The English department and its faculty and students were much involved with the Poetry Reading Group, which seems to have lasted until the end of the decade. In the first year, for example, Lawrence Lee read from his own work, Prometheus in Pittsburgh. William Bliss, from History, read from Kipling and Blake; Erle Fairfield, a Professor of Modern Languages, read from Heine; George Crouch read from Dickens; and George Fowler, a Professor of History, read from the poetry of China and Japan.
The Western Pennsylvania Conference for Writers
Edwin Peterson began the annual Western Pennsylvania Conference for Writers in 1946. Each summer a panel of writers, teachers, critics and editors would come to campus to meet with an audience of students and teachers, as many as 500, who were interested in careers in writing and in the teaching of writing. The conference began with an opening set of presentations, followed by informal meetings, including meetings where the panelists would meet with students to their manuscripts. The speakers would comment on the state of American letters, on careers in writing in publishing, and they would offer “if I were you” advice to young writers--or as one reviewer put it, “direct advice from experience to innocence.” In 1953, Peterson renamed the conference, calling it a Conference for Readers and Writers, recognizing that the participants had an interest in contemporary literature, in reading as well as writing. In 1951, the alumni magazine provided a five year summary of the conference and declared it a major success.
The conference drew national attention throughout the decade of the 50s. Here, for example, are two reviews of the 1952 Writers’ Conference:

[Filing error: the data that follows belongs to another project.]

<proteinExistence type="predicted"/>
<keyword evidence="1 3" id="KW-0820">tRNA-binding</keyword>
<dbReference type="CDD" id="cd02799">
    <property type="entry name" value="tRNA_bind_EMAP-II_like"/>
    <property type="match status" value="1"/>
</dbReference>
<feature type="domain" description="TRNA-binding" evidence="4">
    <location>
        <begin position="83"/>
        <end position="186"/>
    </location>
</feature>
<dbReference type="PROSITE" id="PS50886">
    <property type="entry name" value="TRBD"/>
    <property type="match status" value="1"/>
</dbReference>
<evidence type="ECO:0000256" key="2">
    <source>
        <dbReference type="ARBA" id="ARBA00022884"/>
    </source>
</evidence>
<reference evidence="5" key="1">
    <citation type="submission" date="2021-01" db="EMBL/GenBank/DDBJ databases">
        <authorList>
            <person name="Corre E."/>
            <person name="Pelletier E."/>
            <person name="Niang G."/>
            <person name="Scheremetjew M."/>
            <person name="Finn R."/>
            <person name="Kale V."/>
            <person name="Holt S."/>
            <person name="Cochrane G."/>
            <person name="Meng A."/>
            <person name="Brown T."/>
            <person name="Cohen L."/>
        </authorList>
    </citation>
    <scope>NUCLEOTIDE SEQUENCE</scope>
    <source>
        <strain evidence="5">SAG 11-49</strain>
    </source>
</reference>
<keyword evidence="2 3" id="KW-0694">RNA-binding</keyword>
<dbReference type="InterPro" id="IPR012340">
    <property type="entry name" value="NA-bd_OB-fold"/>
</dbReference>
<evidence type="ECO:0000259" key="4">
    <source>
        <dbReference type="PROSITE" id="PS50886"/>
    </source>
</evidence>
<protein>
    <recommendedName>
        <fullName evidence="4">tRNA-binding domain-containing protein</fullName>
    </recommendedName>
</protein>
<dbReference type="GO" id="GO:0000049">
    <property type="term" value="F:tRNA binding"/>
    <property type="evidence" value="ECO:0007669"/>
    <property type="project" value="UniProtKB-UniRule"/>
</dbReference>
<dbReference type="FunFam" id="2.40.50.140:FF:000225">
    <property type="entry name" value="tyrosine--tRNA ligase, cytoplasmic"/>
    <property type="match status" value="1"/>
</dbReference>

Among the other things I carried away from both conferences—Smith College and the University of Pittsburgh—was the conviction that concern for the things of the mind and interest in cultural values, far from having perished in America, are being vigorously fostered and stimulated in an increasing number of our colleges.
Donald Adams, The New York Times Book Review
Certainly Pittsburgh’s interest in writing is more intense than ever. For the first time in its eight years of existence the University of Pittsburgh’s Writers’ Conference has had to hang out the SRO sign. Hopeful young writers from surrounding high schools and colleges filled the Foster Memorial and asked questions worthy of the Forum members who answered them.
Professor Edwin L. Peterson, better known to Pittsburgh writers and would-be writers as “Pete”, can take a bow, for the conference is his “baby” and it is doing quite well, thank you!
Dorothy Kantner, Pittsburgh Sun Telegraph
The following is a list of some of more noteworthy panelists in the 1950s:
Allen Tate: Professor of English, Princeton
Walter Bradbury: managing editor of Doubleday and Co.
Martha Foley: former editor of Story magazine, Columbia University
Frank Luther Mott: Dean of the School of Journalism, Missouri
Henry Volkening: Volkening and Russell, literary agents
Caroline Gordon: Aleck Maury, Sportsman; None Shall Look Back
A.B. Guthrie, Jr.: The Big Sky and The Way West (Pulitzer Prize winner)
John Crowe Ransom: Kenyon College, editor Kenyon Review
Saul Bellow: novelist
I.A. Richards: critic, rhetorician, theorist
Loren Eiseley: The Immense Journey, Darwin’s Century
Donald Adams: Book Editor, New York Times
George Joel: editor, the Dial Press
Walter Havighurst: Pier 17, Annie Oakely of the Wild West
Warren Beck: Bread Loaf School of English
John Selby: former editor in chief, Rinehart Publishing
Robert Shaw: writer for radio and TV
Jesse Stuart: Taps for Private Tussie, Tales from the Plum Grove Hills
Malcolm Cowley: critic, editor, author
Manuel Kromroff: playwright, screenwriter, novelist
Margarita Smith: fiction editor, Mademoiselle
Diggory Venn: director of Chautauqua Writer’s Workshop
Louis Untermeyer: poet, editor, critic
Elliott Schryver: editor, G.P. Putnam
J. Saunders Redding: To Make a Poet Black, No Day of Triumph
Sara Henderson Hay: poet and critic